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philbee62 08-04-2010 10:27 PM

insulation types i can use between current and new sheetrock on ceiling
I have 1978 ranch home with a great room, which I am remodeling.

Currently, there is the sheetrock ceiling nailed to the ceiling joists. There is an R13 Owens Corning insulation layer on top of that between the joists and then the roof decking is nailed on top of the joists.

To install can lights, I currently do not have enough depth between the sheetrock and roof decking (there is no free space!). So, my remodeler is going to put fir strips on the current ceiling (nailed to the existing studs)and then he will put new sheetrock over these fir strips and finish it.

Since I currently have such poor insulation, I am thinking I'd like to sandwich a type of insulation between the existing sheetrock and new sheetrock.

I think these are my insulating options given the above:
1) I can use foam board insulation between the fir strips - this product has an R-3 value (not very good!)

2) I can use a radiant barrier material. This doesnt improve the R-value, however, it does cause heat reflection/reduction.

3) anyone have other ideas / options?

I am liking Option 2 because the material is light weight, relatively inexpensive, easy to install and acts as a radiant barrier.

If I go with this option, are there any "cons" to this solution? The only con I can possibly think of is potential water vapor build up between the two layers of sheetrock and radiant barrier, but I am not sure if that is true.

Thanks for any advice on this or other ideas!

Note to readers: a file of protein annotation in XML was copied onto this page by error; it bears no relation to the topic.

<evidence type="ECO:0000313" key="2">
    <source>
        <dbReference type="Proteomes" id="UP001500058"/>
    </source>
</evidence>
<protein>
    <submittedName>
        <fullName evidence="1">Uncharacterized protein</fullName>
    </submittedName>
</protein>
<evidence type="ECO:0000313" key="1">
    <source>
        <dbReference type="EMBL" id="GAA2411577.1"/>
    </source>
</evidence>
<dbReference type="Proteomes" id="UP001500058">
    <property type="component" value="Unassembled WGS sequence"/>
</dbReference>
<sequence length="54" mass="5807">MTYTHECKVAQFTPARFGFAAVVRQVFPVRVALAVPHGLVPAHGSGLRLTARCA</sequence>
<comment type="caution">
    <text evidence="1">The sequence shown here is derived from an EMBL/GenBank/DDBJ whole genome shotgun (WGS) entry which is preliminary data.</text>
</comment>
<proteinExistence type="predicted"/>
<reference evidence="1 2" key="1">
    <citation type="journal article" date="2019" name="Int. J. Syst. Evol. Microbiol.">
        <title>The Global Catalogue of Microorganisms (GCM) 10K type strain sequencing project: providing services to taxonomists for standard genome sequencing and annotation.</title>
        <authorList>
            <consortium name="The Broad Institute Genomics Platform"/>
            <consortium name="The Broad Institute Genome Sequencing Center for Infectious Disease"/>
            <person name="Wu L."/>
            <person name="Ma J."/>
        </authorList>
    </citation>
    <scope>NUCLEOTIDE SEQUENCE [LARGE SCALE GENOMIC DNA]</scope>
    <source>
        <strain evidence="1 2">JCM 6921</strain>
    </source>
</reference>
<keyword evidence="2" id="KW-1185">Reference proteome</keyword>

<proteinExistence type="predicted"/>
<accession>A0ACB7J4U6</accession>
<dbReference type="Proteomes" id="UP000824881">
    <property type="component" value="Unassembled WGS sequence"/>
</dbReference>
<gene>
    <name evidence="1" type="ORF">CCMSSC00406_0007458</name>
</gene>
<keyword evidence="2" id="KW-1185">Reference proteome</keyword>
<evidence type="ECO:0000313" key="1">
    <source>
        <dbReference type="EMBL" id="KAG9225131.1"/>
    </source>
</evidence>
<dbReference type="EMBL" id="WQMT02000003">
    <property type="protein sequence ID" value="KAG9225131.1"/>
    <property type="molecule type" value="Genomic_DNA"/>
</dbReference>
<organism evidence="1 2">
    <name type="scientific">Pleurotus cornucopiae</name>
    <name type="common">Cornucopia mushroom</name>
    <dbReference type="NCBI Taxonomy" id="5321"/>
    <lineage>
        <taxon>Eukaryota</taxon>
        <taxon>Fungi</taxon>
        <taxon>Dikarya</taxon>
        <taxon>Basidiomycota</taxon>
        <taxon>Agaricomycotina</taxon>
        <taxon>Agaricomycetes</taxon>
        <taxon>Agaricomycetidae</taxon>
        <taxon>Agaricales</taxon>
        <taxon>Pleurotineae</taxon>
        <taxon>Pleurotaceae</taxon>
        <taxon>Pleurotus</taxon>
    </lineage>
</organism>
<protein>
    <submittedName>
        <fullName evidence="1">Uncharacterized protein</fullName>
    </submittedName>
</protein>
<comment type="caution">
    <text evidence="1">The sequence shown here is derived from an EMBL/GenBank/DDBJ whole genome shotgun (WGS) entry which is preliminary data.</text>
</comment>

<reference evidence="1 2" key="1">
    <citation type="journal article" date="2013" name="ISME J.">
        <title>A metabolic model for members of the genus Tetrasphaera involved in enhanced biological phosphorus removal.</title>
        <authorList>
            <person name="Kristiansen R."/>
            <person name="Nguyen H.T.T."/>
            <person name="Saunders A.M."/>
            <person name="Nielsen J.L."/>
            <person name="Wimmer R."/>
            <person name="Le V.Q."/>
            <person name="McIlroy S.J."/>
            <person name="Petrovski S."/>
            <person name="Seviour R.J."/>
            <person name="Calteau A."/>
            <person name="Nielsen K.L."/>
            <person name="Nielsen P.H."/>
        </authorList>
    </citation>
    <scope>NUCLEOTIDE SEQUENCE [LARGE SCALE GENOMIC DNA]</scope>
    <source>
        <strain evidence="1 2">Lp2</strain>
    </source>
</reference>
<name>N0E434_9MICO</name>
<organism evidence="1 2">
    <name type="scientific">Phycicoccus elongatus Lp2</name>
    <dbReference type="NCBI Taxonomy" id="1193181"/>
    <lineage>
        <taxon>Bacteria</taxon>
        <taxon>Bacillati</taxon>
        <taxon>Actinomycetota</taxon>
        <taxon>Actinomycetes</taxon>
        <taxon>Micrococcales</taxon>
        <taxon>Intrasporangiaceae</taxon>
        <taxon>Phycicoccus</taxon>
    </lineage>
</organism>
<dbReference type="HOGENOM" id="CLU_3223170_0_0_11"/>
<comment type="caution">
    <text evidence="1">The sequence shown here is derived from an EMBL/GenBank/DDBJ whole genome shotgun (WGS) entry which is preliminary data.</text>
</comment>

racebum 08-05-2010 04:00 PM

how many inches do you have to work with? most ranch homes slope so you have maybe 8ft in the middle of the house down to a couple inches as you work toward the front and back wall.

you can get a 30% tax credit if there is any way to blow in and get thick enough to hit R38 {for most the country}

i was just wondering where you're so short that cans won't fit

Scuba_Dave 08-05-2010 06:02 PM

Any insulation is eligible for the 30% tax credit thru the end of 2010
Not just blown in

racebum 08-05-2010 07:15 PM


Originally Posted by Scuba_Dave (Post 481002)
Any insulation is eligible for the 30% tax credit thru the end of 2010
Not just blown in

i thought it had to meet current R energy efficient standard? {why i mentioned r38 in the attic}

which seemed odd since there is no way to verify if you really meet R on something like a blow in job. i was actually going to call the IRS to ask unless you're certain any insulation qualifies. if so i can just file all my receipts at the end of the year.

Scuba_Dave 08-05-2010 08:12 PM

Installation costs not included in Tax credit



Typical bulk insulation products can qualify, such as batts, rolls, blow-in fibers, rigid boards, expanding spray, and pour-in-place.

Products that air seal (reduce air leaks) can also qualify, as long as they come with a Manufacturers Certification Statement, including:
  • Weather stripping
  • Spray foam in a can, designed to air seal
  • Caulk designed to air seal
  • House wrap

To qualify:


For insulation to qualify, its primary purpose must be to insulate
possible they snuck the requirement in somewhere else

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